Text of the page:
Pali is the language of the Tipiṭaka, which is the sacred canon of Theravāda Buddhism and contains much of the Buddha’s speech. Closeley related to Sanskrit, both languages are used interchangeably between religions.
Marathi-English dictionarySource: DDSA: The Molesworth Marathi and English Dictionary
vēṇī (वेणी).—f (S) A braid (as of the hair of a woman's head): any braid or complication of a few single threads. v ghāla.Source: DDSA: The Aryabhusan school dictionary, Marathi-English
vēṇī (वेणी).—f A braid. vēṇīphaṇī f Combing and braiding the hair.
Marathi is an Indo-European language having over 70 million native speakers people in (predominantly) Maharashtra India. Marathi, like many other Indo-Aryan languages, evolved from early forms of Prakrit, which itself is a subset of Sanskrit, one of the most ancient languages of the world.
Sanskrit dictionarySource: DDSA: The practical Sanskrit-English dictionary
Veṇi (वेणि) or Veṇī (वेणी).—f. [veṇ-in-vā ṅīp Uṇādi-sūtra 4.18]
1) Braided hair, a braid of hair; तरङ्गिणी वेणिरिवायता भुवः (taraṅgiṇī veṇirivāyatā bhuvaḥ) Śiśupālavadha 12.75; Me. 18.
2) Hair twisted into a single unornamented braid and allowed to fall on the back (said to be worn by wom en whose husbands are absent from them); वनान्निवृत्तेन रघूत्तमेन मुक्ता स्वयं वेणिरिवावभासे (vanānnivṛttena raghūttamena muktā svayaṃ veṇirivāvabhāse) R.14.12; अबलावेणिमोक्षोत्सुकानि (abalāveṇimokṣotsukāni) Meghadūta 11; Kumārasambhava 2.61.
3) Continuous flow, current, stream; जलवेणिरम्यां रेवां यदि प्रेक्षितुमस्ति कामः (jalaveṇiramyāṃ revāṃ yadi prekṣitumasti kāmaḥ) R.6.43; Me. 2; प्रवृत्तबाष्पवेणिकं चक्षुः प्रमृज्य (pravṛttabāṣpaveṇikaṃ cakṣuḥ pramṛjya) K.; cf. the word त्रिवेणि (triveṇi) also.
4) The confluence of two or more rivers.
5) The confluence of the Ganges, Yamunā and Sarasvatī.
6) Name of a river.
7) The property re-united after it has been before divided.
8) A cascade.
9) A dam, bridge.
1) A ewe.
Derivable forms: veṇiḥ (वेणिः).Source: Cologne Digital Sanskrit Dictionaries: Shabda-Sagara Sanskrit-English Dictionary
Veṇi (वेणि).—f. (-ṇiḥ-ṇī) Unornamented and braided hair; the hair as worn especially by widows and woman whose husbands are absent, when it is simply collected from the forehead and temples as well as the back of the head, and twisted together into a single braid, which is when suffered to fall like a tail down the back, no sort of ornament being worn on the head; the term is also applied generally to any braid of hair, or to a braid of the long hair, of which many are made, and the whole are then twisted together, and worn as a sort of rose or flower at the back of the head. f.
(-ṇiḥ) 1. Assemblage of water, as the conflux of rivers, &c., in that case it rather implies their parallel course, ending in a common point of union; as at Allahabad, where the Ganga, Yamuna, and as is supposed, the Saraswati, all coming from the north, unite; this and other similar places, thence receive the name of Triveni. 2. Weaving. f. (-ṇī) 1. Stream, current. 2. A ewe. 3. A sort of grass, (Andropogon serratum.) E. vī to go, Unadi aff. ni, and in some cases ṅīp added; or veṇa-in .Source: Cologne Digital Sanskrit Dictionaries: Benfey Sanskrit-English Dictionary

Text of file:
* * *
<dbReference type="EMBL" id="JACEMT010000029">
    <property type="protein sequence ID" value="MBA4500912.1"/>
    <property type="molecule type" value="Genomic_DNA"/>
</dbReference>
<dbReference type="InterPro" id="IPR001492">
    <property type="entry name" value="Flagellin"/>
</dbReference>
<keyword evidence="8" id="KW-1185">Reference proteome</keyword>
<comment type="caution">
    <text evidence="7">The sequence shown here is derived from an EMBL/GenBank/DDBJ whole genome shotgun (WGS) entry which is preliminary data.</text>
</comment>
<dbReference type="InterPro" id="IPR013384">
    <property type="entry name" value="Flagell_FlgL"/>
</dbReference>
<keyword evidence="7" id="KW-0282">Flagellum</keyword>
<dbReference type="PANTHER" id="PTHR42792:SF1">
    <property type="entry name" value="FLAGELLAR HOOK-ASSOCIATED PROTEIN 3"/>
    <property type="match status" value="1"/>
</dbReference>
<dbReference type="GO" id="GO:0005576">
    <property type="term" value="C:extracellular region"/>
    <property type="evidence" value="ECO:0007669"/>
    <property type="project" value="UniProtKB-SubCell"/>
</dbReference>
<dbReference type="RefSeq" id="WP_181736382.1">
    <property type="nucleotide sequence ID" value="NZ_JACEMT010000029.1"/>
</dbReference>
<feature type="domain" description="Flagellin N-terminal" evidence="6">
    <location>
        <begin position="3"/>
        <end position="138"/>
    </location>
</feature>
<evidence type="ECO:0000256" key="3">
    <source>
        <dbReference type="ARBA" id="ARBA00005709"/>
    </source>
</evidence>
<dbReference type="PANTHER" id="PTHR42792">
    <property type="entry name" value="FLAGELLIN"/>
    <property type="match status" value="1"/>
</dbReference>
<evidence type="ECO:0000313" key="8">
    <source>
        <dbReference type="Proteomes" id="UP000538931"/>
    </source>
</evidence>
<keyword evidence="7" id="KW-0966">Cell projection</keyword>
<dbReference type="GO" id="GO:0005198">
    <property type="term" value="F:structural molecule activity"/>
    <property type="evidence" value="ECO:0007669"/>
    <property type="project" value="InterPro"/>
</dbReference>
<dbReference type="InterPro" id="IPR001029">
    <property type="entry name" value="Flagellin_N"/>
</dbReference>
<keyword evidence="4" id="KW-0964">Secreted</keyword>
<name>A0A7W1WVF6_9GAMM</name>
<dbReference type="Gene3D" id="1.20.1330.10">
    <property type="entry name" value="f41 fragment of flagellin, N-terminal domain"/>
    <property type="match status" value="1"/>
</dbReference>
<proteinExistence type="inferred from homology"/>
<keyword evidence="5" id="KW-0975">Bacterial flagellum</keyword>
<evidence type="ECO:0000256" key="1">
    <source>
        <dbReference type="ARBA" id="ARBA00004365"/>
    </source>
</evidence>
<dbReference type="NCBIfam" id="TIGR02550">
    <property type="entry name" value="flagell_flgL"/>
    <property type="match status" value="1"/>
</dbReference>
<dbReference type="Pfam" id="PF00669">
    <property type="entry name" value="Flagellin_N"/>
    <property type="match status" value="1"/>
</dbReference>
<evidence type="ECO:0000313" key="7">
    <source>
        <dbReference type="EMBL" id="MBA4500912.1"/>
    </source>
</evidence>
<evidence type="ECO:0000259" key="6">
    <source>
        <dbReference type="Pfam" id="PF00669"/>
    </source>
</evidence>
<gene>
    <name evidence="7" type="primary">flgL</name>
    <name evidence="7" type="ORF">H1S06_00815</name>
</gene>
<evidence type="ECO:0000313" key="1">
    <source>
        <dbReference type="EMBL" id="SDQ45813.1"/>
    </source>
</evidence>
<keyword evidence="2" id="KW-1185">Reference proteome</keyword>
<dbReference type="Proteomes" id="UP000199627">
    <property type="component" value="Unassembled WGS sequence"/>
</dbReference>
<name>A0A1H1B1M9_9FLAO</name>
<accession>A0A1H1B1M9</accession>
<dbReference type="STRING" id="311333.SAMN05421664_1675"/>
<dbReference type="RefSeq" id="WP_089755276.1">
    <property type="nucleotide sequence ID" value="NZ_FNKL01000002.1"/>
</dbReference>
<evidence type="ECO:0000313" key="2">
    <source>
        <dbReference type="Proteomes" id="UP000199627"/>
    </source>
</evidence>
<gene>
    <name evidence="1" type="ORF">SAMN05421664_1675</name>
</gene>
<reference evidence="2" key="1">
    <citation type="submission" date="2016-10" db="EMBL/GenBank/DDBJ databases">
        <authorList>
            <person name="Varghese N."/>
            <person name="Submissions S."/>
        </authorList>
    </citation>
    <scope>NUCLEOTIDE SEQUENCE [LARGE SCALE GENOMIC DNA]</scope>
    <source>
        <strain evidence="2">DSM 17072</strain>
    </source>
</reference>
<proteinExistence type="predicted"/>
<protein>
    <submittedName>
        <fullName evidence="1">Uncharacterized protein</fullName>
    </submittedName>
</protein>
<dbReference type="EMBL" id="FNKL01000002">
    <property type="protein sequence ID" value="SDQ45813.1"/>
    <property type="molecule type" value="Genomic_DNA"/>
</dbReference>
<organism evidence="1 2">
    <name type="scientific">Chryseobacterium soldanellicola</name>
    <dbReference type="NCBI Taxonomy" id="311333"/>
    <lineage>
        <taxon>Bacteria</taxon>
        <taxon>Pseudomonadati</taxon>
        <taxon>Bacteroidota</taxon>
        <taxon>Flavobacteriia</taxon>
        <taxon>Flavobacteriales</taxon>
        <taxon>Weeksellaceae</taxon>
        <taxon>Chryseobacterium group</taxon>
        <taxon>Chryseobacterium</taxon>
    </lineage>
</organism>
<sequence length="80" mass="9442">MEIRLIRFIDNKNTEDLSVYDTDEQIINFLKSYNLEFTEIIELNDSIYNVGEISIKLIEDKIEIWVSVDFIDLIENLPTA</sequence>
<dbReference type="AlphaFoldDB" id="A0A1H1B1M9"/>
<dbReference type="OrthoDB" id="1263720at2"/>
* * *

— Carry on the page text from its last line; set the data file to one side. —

Veṇi (वेणि).—veṇī [I.] and veṇī (vb. vê), 1. Weaving. 2. Unornamented and braided hair, as worn by widows and women whose husbands are absent, viz. twisted together in a single braid, [Meghadūta, (ed. Gildemeister.)] 97 (ṇi); 18 (ṇī). 3. A braid of hair in general, [Rājataraṅgiṇī] 5, 449 (as royal ornament?). 4. Assemblage of water, as the conflux of rivers. Ii. veṇī veṇī, f. 1. An ewe. 2. Stream.Source: Cologne Digital Sanskrit Dictionaries: Cappeller Sanskrit-English Dictionary
Veṇi (वेणि).—[feminine] a braid of hair, hair twisted into a single braid (cf. ekaveṇi).
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Veṇī (वेणी).—[feminine] a braid of hair, hair twisted into a single braid (cf. ekaveṇi).Source: Cologne Digital Sanskrit Dictionaries: Aufrecht Catalogus Catalogorum
Veṇī (वेणी) as mentioned in Aufrecht’s Catalogus Catalogorum:—[dharma] Bik. 492.Source: Cologne Digital Sanskrit Dictionaries: Monier-Williams Sanskrit-English Dictionary
1) Veṇi (वेणि):—f. ([from] √1. ve) weaving, braiding, [cf. Lexicographers, esp. such as amarasiṃha, halāyudha, hemacandra, etc.]
2) braided hair or a braid of hair, hair twisted into a single unornamented braid and allowed to fall on the back (so worn by widows and women who mourn for absent husbands cf. eka-veṇi; the water of a river is often compared to such a braid, but in these meanings the form veṇī is more common See below), [Mahābhārata; Kāvya literature] etc.
3) the confluence or meeting of two or more rivers or streams in a common point of union (as at Prayāga or Allāhābād cf. triv), [Horace H. Wilson]
4) property re-united after it has been before divided, [Vasiṣṭha]
5) a cascade, [cf. Lexicographers, esp. such as amarasiṃha, halāyudha, hemacandra, etc.]
6) Veṇī (वेणी):—[from veṇi] f. = veṇi, a braid of hair etc., [Mahābhārata; Kāvya literature] etc.
7) [v.s. ...] a stream, current, [cf. Lexicographers, esp. such as amarasiṃha, halāyudha, hemacandra, etc.]
8) [v.s. ...] an abridgement of the title veṇī-saṃhāra (See below), [Sāhitya-darpaṇa]